For an accurate bias sensing reading you can attach the meter lead to any convenient ground point.

For the second and subsequent stages, it is good to ground the grid leak resistor to the same point as the cathode. This is to avoid any unwanted ‘buzz’ voltage drop in the ground connection between the two, caused by power supply return current. In the first stage, there is no power supply return current passing through the ground (prior to that stage) and so it is OK to have the 1M at the jack.
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Old 20th August 2018, 09:45 PM   #4
overtone85 is offline overtone85  United Kingdom
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Quote:
Originally Posted by Malcolm Irving View Post

The bias supply is part of the grid-leak circuit for the power tubes so you should ground it at the same point that you ground the power tube cathodes.
Thanks for the reply Malcolm. So if I get this right the Bias 100v part of the PT secondary goes to the first resistor+diode as per the marshall bias circuit, then I can connect the other wire of the bias secondary from the PT to the positive lead on the first bias filter cap. From this particular connection I will start the bias supply own little ground bus where all the bias caps, dropping resistors and pots are grounded, and this bus will then connect to the same star ground as the power tube cathodes. Which according to the book it is also where the screen filter caps are grounded.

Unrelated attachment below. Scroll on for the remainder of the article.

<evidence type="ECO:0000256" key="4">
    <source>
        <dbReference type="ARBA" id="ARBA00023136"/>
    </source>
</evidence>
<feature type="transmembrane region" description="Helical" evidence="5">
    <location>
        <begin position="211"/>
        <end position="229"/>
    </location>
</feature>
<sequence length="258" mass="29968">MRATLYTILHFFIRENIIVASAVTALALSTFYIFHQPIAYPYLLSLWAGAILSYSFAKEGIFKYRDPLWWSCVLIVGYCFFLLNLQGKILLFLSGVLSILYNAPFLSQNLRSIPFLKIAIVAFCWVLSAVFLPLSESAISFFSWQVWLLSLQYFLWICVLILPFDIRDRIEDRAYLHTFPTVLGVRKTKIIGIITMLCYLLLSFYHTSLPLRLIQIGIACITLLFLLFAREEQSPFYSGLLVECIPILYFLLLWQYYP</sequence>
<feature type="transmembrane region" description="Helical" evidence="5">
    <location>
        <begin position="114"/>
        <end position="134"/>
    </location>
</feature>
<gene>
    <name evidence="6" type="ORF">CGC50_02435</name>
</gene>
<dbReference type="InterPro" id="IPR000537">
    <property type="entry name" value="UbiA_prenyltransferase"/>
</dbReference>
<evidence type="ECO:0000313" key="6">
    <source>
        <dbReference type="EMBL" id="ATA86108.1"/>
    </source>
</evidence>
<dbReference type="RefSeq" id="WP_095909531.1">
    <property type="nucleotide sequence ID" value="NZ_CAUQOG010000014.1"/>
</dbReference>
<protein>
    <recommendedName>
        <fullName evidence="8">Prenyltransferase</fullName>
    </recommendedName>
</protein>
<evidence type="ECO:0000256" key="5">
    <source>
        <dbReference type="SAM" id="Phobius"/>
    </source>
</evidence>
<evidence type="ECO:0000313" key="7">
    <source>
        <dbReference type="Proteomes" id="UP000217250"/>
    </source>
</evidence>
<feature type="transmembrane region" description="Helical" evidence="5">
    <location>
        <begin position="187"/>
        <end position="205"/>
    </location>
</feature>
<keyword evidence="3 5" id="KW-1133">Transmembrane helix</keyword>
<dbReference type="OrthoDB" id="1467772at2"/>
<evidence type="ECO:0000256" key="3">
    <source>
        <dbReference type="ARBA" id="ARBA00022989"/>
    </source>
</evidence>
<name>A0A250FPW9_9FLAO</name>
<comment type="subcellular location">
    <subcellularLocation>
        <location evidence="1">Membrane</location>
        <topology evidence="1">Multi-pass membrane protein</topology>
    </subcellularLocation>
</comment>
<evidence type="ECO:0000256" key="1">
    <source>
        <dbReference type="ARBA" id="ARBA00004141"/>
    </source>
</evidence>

Correct?
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Old 20th August 2018, 10:04 PM   #5
Malcolm Irving is offline Malcolm Irving  United Kingdom
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Yes, I think that would work well.
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Old 21st August 2018, 03:30 AM   #6
Malcolm Irving is offline Malcolm Irving  United Kingdom
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Second thoughts about where to connect the heater centre tap ground: the main reservoir ground is very 'unquiet' from a voltage point of view. Probably better to connect to a quiet ground nearer (or at) the preamp.

On the other hand, if the issue really is mains-noise coming via PT inter-winding capacitance, that would need to return to the mains earth. This could be done by grounding the heater CT to the chassis close to the safety ground. (Do not use the safety ground itself - as that should always be a dedicated connection.)

Last edited by Malcolm Irving; 21st August 2018 at 03:38 AM.
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Old 21st August 2018, 04:56 AM   #7
PRR is offline PRR  United States
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Grounding by committee does NOT work.

I don't know why you should change Marshal's grounding.

Merlin's plan will work, but understand the WHOLE plan.

Be prepared to experiment!! The best grounding is done with wire-snips and a hot iron.
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Old 21st August 2018, 09:18 AM   #8
overtone85 is offline overtone85  United Kingdom
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Quote:
Originally Posted by Malcolm Irving View Post
Second thoughts about where to connect the heater centre tap ground: the main reservoir ground is very 'unquiet' from a voltage point of view. Probably better to connect to a quiet ground nearer (or at) the preamp.

On the other hand, if the issue really is mains-noise coming via PT inter-winding capacitance, that would need to return to the mains earth. This could be done by grounding the heater CT to the chassis close to the safety ground. (Do not use the safety ground itself - as that should always be a dedicated connection.)